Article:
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Tracking Rare Incidence Syndromes project
College of Education and Human Services
The TRIS project brochure includes information about the scope of the project, outcomes to date and photos showcasing children with various rare trisomy conditions. Please feel free to download the brochure and share it with family members and medical professionals.
The College of Education and Human Services (COEHS) at Southern Illinois University Carbondale publishes an online magazine, Journeys. Articles highlight student and faculty achievements, events and the like. The new issue includes an article featuring Emily Campbell, Undergraduate Assistant with the TRIS project since fall 2012. The issue also has an interview with Deborah Bruns, Principal Investigator of the TRIS project.
The TRIS project will post a case study each month during 2014 to highlight long-term survivors with various trisomy conditions. Check our Case Studies page for a complete listing.
Each case study will include birth information, medical conditions and their resolution and developmental milestones. There will also be a newborn photo along with a current photo of each child. All case studies can be downloaded in PDF format. Please share them with families and medical professionals.
International Trisomy Alliance Newsletter
(Issue 1, December 2013). The
International Trisomy Alliance is a volunteer, not-for-profit
organization focusing on trisomy 13 and trisomy 18. The mission is to offer trisomy 13 and trisomy 18 support groups, physicians and other professionals, accurate information and resources, and to be a mechanism for sharing between groups.
TRIS Project Update - April 2014
As of April 1, 2014, 313 Full Surveys (children living at least two months; collection of baseline data) and 184 Modified Surveys (infants living two months or less) were completed for children and adults with rare trisomy conditions. Follow-up Surveys are sent on the anniversary of initial completion of the Full TRIS Survey. Since February 1, 2008, a total of 496 Follow-up Surveys were submitted (Year 1=173, Year 2=134, Year 3=95, Year 4=57, Year 5=27 and Year 6=10).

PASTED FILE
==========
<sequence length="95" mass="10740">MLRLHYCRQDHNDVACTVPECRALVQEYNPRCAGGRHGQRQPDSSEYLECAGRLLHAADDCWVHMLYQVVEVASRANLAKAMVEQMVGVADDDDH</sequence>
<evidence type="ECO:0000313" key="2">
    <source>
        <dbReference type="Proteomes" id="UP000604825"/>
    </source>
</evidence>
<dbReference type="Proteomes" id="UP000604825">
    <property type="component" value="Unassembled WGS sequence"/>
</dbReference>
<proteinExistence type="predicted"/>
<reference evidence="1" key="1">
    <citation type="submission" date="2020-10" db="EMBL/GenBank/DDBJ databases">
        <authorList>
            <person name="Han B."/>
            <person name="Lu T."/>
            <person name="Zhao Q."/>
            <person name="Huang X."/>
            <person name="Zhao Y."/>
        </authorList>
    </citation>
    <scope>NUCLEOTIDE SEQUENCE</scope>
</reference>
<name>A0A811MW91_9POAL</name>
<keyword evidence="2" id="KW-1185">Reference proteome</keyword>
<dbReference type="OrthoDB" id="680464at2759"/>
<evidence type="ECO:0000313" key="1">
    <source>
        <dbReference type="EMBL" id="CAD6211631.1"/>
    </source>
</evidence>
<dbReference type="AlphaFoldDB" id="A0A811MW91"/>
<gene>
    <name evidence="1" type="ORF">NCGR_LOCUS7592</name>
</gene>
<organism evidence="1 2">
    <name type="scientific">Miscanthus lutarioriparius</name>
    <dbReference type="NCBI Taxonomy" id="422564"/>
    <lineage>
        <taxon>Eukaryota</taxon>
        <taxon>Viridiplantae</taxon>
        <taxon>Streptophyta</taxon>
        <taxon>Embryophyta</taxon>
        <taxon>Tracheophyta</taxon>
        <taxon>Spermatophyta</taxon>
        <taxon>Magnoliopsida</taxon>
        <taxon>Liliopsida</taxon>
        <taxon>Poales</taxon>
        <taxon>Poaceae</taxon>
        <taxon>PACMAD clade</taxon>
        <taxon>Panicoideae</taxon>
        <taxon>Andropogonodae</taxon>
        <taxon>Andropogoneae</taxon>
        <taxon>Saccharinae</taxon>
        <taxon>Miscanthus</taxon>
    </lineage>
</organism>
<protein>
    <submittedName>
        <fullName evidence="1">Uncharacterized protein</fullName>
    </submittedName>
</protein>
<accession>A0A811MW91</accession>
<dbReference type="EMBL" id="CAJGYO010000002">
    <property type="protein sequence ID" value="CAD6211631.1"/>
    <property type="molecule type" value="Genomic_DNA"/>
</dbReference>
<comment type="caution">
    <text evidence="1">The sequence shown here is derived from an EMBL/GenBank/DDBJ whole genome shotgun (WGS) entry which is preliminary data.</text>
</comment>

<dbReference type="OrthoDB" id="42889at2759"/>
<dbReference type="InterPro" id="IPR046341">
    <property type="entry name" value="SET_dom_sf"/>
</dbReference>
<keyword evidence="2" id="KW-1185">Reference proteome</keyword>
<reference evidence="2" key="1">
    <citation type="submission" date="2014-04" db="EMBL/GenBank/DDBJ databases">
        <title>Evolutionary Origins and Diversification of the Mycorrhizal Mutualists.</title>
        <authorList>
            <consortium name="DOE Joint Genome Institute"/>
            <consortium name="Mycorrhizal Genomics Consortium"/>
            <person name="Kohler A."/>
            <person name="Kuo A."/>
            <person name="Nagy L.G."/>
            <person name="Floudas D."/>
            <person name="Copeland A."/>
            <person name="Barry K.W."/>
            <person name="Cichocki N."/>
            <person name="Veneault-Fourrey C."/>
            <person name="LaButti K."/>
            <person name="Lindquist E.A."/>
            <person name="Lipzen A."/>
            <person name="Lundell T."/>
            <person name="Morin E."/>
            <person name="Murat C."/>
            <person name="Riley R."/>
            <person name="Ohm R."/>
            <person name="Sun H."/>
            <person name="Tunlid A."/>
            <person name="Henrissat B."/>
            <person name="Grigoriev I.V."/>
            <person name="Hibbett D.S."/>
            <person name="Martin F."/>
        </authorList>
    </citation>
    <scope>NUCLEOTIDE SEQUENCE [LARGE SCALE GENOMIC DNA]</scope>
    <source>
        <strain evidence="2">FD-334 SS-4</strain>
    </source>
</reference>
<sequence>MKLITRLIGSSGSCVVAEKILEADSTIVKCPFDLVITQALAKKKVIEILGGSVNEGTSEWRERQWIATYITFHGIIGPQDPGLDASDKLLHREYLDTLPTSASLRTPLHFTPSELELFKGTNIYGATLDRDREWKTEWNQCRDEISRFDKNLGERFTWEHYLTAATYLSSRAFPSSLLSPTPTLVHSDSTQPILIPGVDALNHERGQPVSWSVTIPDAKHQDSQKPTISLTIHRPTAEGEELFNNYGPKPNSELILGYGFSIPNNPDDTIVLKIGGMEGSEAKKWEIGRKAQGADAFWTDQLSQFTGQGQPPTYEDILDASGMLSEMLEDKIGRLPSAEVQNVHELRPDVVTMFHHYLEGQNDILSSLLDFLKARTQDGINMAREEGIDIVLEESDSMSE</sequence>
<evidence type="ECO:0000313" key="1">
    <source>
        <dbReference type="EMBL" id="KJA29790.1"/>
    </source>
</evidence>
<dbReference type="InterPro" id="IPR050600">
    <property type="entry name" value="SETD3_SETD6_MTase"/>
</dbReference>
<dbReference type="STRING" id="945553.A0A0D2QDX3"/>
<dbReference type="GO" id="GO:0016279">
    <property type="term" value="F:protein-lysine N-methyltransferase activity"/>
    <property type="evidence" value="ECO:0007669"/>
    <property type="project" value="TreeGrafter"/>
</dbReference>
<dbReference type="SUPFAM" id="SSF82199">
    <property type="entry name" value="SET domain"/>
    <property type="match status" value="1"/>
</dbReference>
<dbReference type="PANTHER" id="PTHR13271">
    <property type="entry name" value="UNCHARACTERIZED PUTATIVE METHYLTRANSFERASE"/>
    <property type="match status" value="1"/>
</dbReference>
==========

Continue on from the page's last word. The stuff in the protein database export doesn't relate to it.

At this time, the focus remains on data analysis for long-term survivors diagnosed with full trisomy 18 and full trisomy 13. One publication focusing on trisomy 18 has been published in the American Journal of Medical Genetics and one discussing children with trisomy 13 is under review with the same journal. In addition, TRIS project is analyzing data on 25 children with trisomy 9 mosaic and preparing to write up the results. This is a follow-up to a similar investigation of 14 children which was published in 2011. Also, a presentation proposal was recently accepted for the 2014 meeting of the American Academy for Cerebral Palsy and Developmental Medicine titled, "Not incompatible with life: Long-term survivors with trisomy 18 and trisomy 13". Finally, case studies will continue to be uploaded throughout 2014. Lists of TRIS project publications and presentations have also been added. These materials can be downloaded in PDF format and shared with families and medical professionals.
Please continue to spread the word and encourage parents, grandparents and guardians to share information about their child. The TRIS project brochure is available for download from the homepage of the TRIS project website and paper copies are available (refer to TRIS project email address below). This information is compiled, analyzed and prepared for presentations and publications that are disseminated to other families as well as medical professionals including nurses and clinical geneticists.
Additional information from the TRIS Surveys is available by request. Please send an email to firstname.lastname@example.org with specific questions.
You can email us at email@example.com if you have questions. We look forward to hearing from you.
TRIS project Staff
The Tracking Rare Incidence Syndromes (TRIS) project seeks to increase the
knowledge base on rare incidence trisomy conditions, and to make this
information available to families and interested educational, medical and
therapeutic professionals. Related outcomes will be the development of
appropriate services, advance treatment options, and supports during the
prenatal, newborn and subsequent developmental periods. Children affected
by T18, T13, and other rare syndromes possess unique needs requiring
education of those involved in their daily, educational and medical care.
A critical part of the TRIS project is dissemination of The TRIS Survey. The survey will be used to collect and analyze data focusing on common medical conditions, developmental milestones, therapeutic needs, family-related concerns, and demographic data of families with a child (living as well as deceased) with a rare trisomy condition.
- Support Organization for Trisomy 18, 13 and related disorders (SOFT)
Barb Van Herreweghe
- Noah's Never Ending Rainbow
- Hope for Trisomy 13 and 18
- Chromosome Disorder Outreach
|Living with Trisomy: TRISOMY SUPPORT,
Families Supporting Families
- Rainbows Down Under
- Living with Trisomy 13
- Rowan Tree Foundation
- Ironman for Kids Foundation
- Trisomy 9
- Support Organization for Trisomy 13/18 (SOFT) UK - (useful links)
You, too, can make an online, tax-deductible donation to TRIS.